Strong Indonesia quake kills 35, damages 1,300 homes



Strong Indonesia quake kills 35, damages 1,300 homes Jakarta: A powerful earthquake killed at least 35 people and forced thousands to flee homes and offices in Indonesia Wednesday, government agencies said.

The 7.0 magnitude quake, recorded by the US Geological Survey, shook buildings in the capital Jakarta and flattened homes in villages closer to the epicenter in West Java.

Government officials said about 1,300 houses were damaged although local television reports put the number at 3,500. At least 35 people were killed and more than 300 people injured, they said.

More than 40 people were missing after the quake triggered a landslide in the district of Cianjur, about 60 miles south of Jakarta, an official at the National Disaster Mitigation Agency said.

Priyadi Kardono, another official, said the death toll could be much higher as scores of houses and office buildings had collapsed or suffered severe damage. It was proving difficult to contact some of the affected areas.

"Communications with the coastal areas were completely cut, so we don't know the conditions there," he said. "No reports have come from those areas, although we assume those were the most affected ones. It's possible the death toll could grow higher."

The health ministry said it was sending medical teams to the affected areas in West Java. State news agency Antara reported that villagers were clearing away the rubble from collapsed buildings to try to find survivors and bodies.

"Many houses are flattened to the ground," said Edi Sapuan in Margamukti village, not far from Tasikmalaya. "Only the wooden houses remain standing. Many villagers are injured, covered in blood."

"We ran as soon as the quake hit. Then five minutes later my house collapsed," Edi said to a news agency.

The quake was felt as far away as Surabaya, Indonesia's second-largest city, about 500 km (300 miles) northeast of Tasikmalaya, and on the resort island of Bali, about 700 km (420 miles) to the east.

At least 38 people were injured in Jakarta, a health ministry official said.

Hundreds of people sheltered in a military base in Tasikmalaya, fearing the initial temblor would be followed by aftershocks, an official at the disaster management agency said.

Indonesia's main power, oil and gas, steel, and mining companies with operations in West and Central Java island closest to the quake's epicenter said they had not been affected and suffered no damage.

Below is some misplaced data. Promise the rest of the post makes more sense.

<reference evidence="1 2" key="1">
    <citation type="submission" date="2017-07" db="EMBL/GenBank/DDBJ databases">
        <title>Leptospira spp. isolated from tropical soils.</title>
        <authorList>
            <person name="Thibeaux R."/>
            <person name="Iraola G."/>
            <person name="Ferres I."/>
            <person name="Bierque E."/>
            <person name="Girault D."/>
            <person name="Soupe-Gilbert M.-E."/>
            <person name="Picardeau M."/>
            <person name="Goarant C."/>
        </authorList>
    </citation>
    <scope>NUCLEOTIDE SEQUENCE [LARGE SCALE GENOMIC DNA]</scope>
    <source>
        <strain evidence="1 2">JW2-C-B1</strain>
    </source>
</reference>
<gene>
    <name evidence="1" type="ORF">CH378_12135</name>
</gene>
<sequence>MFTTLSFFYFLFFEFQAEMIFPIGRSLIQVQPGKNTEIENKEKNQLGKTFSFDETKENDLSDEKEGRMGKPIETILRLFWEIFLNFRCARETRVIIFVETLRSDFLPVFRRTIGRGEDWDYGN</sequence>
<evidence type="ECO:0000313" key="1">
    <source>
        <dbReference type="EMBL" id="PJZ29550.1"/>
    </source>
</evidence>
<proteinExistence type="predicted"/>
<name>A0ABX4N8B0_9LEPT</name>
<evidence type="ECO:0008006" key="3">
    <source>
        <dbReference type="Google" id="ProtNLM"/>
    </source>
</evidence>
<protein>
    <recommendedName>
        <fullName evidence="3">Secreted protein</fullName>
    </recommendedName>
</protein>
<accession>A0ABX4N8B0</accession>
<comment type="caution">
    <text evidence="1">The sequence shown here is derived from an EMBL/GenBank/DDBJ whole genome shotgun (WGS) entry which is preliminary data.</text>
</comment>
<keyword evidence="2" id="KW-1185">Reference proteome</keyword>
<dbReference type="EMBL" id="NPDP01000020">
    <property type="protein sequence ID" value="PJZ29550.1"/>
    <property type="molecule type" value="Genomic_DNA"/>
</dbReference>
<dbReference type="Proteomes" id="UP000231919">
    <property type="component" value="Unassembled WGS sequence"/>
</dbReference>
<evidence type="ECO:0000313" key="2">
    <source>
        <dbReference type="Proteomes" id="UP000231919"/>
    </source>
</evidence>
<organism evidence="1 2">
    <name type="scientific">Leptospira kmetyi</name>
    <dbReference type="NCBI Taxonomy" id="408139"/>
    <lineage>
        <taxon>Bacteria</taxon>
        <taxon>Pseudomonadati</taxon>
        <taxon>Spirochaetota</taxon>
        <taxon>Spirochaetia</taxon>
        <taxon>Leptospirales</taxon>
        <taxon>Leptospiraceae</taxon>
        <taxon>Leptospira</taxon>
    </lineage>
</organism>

Tsunami warnings withdrawn

Indonesia's 17,000 islands are scattered along a belt of volcanic and seismic activity known as the Pacific "ring of fire," and the area is one of the most quake-prone places on the planet.

More than 170,000 Indonesians were killed or listed missing after a 9.15 magnitude earthquake off Indonesia's Aceh province on Sumatra triggered a tsunami in December 2004. A total of 230,000 people died in affected Indian Ocean countries.

Local tsunami warnings were issued for coastal areas within several hundred kilometers of the epicenter soon after it struck Wednesday afternoon but were withdrawn about half an hour later.

Indonesia's seismology agency put the magnitude at 7.3 with the epicenter 142 km (88 miles) southwest of Tasikmalaya. The Hawaii-based Pacific Tsunami Warning Center said there was no threat of a widespread tsunami.

Residents in Jakarta said buildings shook and thousands of people streamed onto the streets from office and apartment blocks.

"The chandelier started moving and it started shaking really strong," said Jakarta resident Victor Chan, who lives in a 34th floor apartment. "It lasted quite long. I was really scared and rushed downstairs."

"Everything was shaking and my neighbor shouted 'quake, quake'," said Nur Syara, from the 31st floor of the same building. "You could hear the walls creaking. I lay down on the floor. I was scared things would collapse."

A witness in Tasikmalaya said several houses collapsed, including the mayor's office, and a mosque was damaged. Other buildings were damaged in Bandung, West Java, a city that is home to several universities.

"We were all studying and the building we were in started shaking for a few minutes and the ceiling fell," said a man identifying himself as Evan.

Bureau Report